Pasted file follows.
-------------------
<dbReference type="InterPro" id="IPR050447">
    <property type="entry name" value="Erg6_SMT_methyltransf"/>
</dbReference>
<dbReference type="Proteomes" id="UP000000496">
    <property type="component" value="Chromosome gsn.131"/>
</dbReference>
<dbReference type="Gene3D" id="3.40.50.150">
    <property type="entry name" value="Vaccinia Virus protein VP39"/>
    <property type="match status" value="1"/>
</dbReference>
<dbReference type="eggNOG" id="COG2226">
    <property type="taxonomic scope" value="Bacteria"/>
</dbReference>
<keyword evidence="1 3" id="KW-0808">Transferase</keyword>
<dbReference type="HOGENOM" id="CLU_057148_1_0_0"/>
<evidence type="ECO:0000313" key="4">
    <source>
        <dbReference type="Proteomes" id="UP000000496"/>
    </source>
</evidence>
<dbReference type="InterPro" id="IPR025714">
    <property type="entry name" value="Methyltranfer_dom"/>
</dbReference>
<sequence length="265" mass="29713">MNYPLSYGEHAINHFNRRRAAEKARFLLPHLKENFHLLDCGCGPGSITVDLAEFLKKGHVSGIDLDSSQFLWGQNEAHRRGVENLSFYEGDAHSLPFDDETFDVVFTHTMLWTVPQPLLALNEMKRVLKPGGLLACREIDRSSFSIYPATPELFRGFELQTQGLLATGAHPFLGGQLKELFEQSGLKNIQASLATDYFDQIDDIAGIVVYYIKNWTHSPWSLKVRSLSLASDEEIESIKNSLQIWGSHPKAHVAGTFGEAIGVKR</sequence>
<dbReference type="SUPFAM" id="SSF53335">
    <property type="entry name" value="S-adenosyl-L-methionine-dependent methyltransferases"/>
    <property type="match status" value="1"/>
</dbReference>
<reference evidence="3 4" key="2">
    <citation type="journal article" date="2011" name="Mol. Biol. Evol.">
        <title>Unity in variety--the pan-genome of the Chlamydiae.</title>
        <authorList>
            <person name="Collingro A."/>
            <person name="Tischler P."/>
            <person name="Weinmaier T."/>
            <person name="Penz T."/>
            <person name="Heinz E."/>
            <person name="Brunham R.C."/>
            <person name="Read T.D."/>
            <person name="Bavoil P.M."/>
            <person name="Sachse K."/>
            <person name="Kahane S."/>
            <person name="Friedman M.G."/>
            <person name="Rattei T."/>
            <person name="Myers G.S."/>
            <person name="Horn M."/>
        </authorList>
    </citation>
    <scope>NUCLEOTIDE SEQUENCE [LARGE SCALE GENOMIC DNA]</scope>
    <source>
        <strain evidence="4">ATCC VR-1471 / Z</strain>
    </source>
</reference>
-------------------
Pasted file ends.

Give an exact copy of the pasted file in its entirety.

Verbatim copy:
<dbReference type="InterPro" id="IPR050447">
    <property type="entry name" value="Erg6_SMT_methyltransf"/>
</dbReference>
<dbReference type="Proteomes" id="UP000000496">
    <property type="component" value="Chromosome gsn.131"/>
</dbReference>
<dbReference type="Gene3D" id="3.40.50.150">
    <property type="entry name" value="Vaccinia Virus protein VP39"/>
    <property type="match status" value="1"/>
</dbReference>
<dbReference type="eggNOG" id="COG2226">
    <property type="taxonomic scope" value="Bacteria"/>
</dbReference>
<keyword evidence="1 3" id="KW-0808">Transferase</keyword>
<dbReference type="HOGENOM" id="CLU_057148_1_0_0"/>
<evidence type="ECO:0000313" key="4">
    <source>
        <dbReference type="Proteomes" id="UP000000496"/>
    </source>
</evidence>
<dbReference type="InterPro" id="IPR025714">
    <property type="entry name" value="Methyltranfer_dom"/>
</dbReference>
<sequence length="265" mass="29713">MNYPLSYGEHAINHFNRRRAAEKARFLLPHLKENFHLLDCGCGPGSITVDLAEFLKKGHVSGIDLDSSQFLWGQNEAHRRGVENLSFYEGDAHSLPFDDETFDVVFTHTMLWTVPQPLLALNEMKRVLKPGGLLACREIDRSSFSIYPATPELFRGFELQTQGLLATGAHPFLGGQLKELFEQSGLKNIQASLATDYFDQIDDIAGIVVYYIKNWTHSPWSLKVRSLSLASDEEIESIKNSLQIWGSHPKAHVAGTFGEAIGVKR</sequence>
<dbReference type="SUPFAM" id="SSF53335">
    <property type="entry name" value="S-adenosyl-L-methionine-dependent methyltransferases"/>
    <property type="match status" value="1"/>
</dbReference>
<reference evidence="3 4" key="2">
    <citation type="journal article" date="2011" name="Mol. Biol. Evol.">
        <title>Unity in variety--the pan-genome of the Chlamydiae.</title>
        <authorList>
            <person name="Collingro A."/>
            <person name="Tischler P."/>
            <person name="Weinmaier T."/>
            <person name="Penz T."/>
            <person name="Heinz E."/>
            <person name="Brunham R.C."/>
            <person name="Read T.D."/>
            <person name="Bavoil P.M."/>
            <person name="Sachse K."/>
            <person name="Kahane S."/>
            <person name="Friedman M.G."/>
            <person name="Rattei T."/>
            <person name="Myers G.S."/>
            <person name="Horn M."/>
        </authorList>
    </citation>
    <scope>NUCLEOTIDE SEQUENCE [LARGE SCALE GENOMIC DNA]</scope>
    <source>
        <strain evidence="4">ATCC VR-1471 / Z</strain>
    </source>
</reference>